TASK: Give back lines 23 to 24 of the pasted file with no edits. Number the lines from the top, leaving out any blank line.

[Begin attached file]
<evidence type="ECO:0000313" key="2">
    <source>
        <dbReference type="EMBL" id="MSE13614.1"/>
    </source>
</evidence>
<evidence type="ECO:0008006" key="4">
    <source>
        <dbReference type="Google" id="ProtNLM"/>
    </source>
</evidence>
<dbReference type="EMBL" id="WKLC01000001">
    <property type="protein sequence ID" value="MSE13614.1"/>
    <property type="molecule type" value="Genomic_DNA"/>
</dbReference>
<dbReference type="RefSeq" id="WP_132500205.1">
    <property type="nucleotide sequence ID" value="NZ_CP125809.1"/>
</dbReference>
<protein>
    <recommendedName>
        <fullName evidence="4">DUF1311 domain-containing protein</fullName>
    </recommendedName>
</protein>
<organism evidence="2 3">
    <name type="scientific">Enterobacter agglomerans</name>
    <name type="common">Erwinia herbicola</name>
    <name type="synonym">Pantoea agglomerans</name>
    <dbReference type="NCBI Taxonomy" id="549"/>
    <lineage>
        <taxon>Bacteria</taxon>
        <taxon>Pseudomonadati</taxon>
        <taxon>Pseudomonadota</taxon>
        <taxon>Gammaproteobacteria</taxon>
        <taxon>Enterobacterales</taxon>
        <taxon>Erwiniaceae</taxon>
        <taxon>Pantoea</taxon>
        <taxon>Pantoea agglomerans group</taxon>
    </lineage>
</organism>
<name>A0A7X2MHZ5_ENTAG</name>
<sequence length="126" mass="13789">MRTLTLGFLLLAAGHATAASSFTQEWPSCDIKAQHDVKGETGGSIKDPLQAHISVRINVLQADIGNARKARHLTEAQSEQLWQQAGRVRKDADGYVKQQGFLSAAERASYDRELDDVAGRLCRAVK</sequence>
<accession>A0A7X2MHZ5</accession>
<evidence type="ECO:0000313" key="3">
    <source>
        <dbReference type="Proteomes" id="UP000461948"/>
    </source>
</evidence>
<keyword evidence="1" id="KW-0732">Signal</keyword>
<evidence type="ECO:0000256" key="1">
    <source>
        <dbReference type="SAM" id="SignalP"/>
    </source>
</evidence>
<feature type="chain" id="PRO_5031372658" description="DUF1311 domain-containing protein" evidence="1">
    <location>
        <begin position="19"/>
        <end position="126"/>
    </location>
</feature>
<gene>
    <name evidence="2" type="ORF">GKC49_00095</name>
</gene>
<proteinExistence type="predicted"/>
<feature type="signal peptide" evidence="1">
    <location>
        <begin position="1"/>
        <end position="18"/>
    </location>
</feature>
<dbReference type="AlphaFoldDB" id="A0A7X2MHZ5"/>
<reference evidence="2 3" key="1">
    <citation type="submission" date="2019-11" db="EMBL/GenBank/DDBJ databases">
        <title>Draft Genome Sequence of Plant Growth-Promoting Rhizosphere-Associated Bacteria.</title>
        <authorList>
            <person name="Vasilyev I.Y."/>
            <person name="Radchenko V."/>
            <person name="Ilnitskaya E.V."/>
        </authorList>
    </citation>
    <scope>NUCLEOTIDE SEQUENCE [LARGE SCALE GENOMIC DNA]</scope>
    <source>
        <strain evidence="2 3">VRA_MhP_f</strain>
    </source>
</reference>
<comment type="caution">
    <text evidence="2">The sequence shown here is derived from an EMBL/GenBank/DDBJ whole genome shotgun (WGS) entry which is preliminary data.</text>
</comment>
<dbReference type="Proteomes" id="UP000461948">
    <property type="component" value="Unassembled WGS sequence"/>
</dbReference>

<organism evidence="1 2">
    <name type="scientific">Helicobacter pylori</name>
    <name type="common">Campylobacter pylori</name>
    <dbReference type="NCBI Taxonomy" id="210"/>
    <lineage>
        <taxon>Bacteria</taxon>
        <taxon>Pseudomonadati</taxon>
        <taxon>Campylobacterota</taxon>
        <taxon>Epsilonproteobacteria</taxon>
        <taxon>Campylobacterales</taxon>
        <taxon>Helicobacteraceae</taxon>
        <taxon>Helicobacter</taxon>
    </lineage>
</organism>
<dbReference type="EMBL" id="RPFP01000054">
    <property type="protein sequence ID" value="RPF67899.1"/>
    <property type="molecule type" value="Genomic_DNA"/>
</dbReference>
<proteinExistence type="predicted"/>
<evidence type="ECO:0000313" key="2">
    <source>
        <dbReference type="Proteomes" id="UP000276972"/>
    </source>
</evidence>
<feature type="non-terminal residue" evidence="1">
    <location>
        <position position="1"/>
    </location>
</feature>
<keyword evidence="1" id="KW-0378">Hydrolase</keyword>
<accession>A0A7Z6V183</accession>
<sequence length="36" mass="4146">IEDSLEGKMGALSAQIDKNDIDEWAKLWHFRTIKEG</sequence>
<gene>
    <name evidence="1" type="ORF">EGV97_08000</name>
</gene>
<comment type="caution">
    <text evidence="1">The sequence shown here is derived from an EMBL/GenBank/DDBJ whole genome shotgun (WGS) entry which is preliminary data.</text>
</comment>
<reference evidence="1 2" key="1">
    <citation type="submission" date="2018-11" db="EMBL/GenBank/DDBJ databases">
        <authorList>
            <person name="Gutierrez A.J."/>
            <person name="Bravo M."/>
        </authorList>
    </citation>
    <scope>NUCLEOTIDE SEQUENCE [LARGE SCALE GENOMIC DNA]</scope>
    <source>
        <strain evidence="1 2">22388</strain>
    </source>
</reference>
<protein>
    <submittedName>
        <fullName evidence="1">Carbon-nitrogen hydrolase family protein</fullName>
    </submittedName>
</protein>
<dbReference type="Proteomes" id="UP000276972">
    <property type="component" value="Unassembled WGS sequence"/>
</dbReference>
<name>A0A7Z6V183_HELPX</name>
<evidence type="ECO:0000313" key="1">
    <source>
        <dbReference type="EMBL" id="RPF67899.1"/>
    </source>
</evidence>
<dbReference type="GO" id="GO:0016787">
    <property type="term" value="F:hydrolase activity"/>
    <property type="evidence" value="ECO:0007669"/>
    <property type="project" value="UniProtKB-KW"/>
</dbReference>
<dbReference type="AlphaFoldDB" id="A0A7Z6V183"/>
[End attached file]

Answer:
<organism evidence="2 3">
    <name type="scientific">Enterobacter agglomerans</name>